At Karlsruhe Institute of Technology (KIT), physicist Professor Thomas Schimmel and his team have developed a single-atom transistor, the smallest transistor worldwide. This quantum electronics component switches electrical current by controlled repositioning of a single atom, now also in the solid state in a gel electrolyte. The single-atom transistor works at room temperature and consumes very little energy, which opens up entirely new perspectives for information technology. The transistor is presented in Advanced Materials.
Many natural products and drugs feature a so-called dicarbonyl motif -- in certain cases however their preparation poses a challange to organic chemists. In their most recent work, Nuno Maulide and his coworkers from the University of Vienna present a new route for these molecules. They use oxidized sulfur compounds even though sulfur is not included in the final product. The results are now published in the prestigious journal Science.
With a new groundbreaking technique, researchers from University of Copenhagen have managed to identify a protein that is responsible for cellular memory being transmitted when cells divide. The finding is crucial for understanding development from one cell to a whole body.
Nanyang Technological University, Singapore (NTU Singapore) scientists have discovered a plant-based food preservative that is more effective than artificial preservatives.
New work from Carnegie's Ethan Greenblatt and Allan Spradling reveals that the genetic factors underlying fragile X syndrome, and potentially from other autism-related disorders, stem from defects in the cell's ability to create unusually large protein structures. They found that mutations in the gene Fmr1 create problems in the and the reproductive system. They can lead to the most-common form of inherited autism, fragile X syndrome, as well as to premature ovarian failure.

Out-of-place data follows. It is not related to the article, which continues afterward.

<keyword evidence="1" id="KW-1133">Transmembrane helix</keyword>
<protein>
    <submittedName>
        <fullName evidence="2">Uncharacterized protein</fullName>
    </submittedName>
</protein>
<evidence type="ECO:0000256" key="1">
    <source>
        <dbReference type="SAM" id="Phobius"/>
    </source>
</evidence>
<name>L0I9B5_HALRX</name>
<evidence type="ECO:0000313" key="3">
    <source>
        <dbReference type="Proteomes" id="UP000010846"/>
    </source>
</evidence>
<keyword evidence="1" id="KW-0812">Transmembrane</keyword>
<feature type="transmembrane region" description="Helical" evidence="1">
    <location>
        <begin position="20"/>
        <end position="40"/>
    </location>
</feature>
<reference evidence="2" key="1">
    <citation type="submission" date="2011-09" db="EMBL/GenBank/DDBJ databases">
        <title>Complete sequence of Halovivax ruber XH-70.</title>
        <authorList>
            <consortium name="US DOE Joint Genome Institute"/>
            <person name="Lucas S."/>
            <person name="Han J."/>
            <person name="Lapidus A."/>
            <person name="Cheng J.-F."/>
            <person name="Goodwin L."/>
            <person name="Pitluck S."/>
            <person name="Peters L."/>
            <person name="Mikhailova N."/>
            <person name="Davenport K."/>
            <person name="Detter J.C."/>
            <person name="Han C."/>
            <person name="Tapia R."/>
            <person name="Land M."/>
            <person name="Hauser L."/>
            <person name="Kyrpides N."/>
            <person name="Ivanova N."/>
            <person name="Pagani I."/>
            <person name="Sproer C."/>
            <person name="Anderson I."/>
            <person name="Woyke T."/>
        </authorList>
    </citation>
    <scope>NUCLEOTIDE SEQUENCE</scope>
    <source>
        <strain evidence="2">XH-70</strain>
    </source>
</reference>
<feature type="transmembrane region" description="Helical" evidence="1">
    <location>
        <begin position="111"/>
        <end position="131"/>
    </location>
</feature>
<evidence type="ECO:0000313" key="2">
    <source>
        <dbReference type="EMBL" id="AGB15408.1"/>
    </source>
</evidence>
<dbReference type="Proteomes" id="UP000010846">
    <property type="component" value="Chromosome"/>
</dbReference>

Researchers from the Technical Institute of Physics and Chemistry (TIPC) of the Chinese Academy of Sciences recently developed an emulsion interfacial polymerization approach to synthesize polymer particles with hydrophilic-hydrophobic heterostructured surfaces and two-dimensional Janus film actuators.
Discoveries by two HHMI investigators show how proteins that organize into liquid droplets inside cells make certain biological functions possible.
If certain signaling cascades are misregulated, diseases like cancer, obesity and diabetes may occur. A mechanism recently discovered by scientists at the Leibniz-Forschungsinstitut für Molekulare Pharmakologie (FMP) in Berlin and at the University of Geneva has a crucial influence on such signaling cascades and may be an important key for the future development of therapies against these diseases. The results of the study have just been published in the prestigious scientific journal Molecular Cell.
Developed and tested at the University of Huddersfield, the compound, containing ruthenium, is attracted to the vulnerable cancer cells, whilst leaving healthy cells untouched.
3D printing by direct laser writing enables production of micro-meter-sized structures for many applications, from biomedicine to microelectronics to optical metamaterials. Researchers of Karlsruhe Institute of Technology (KIT) have now developed 3D inks that can be erased selectively. This allows specific degradation and reassembly of highly precise structures on the micrometer and nanometer scales. The new photoresists are presented in the journal Nature Communications.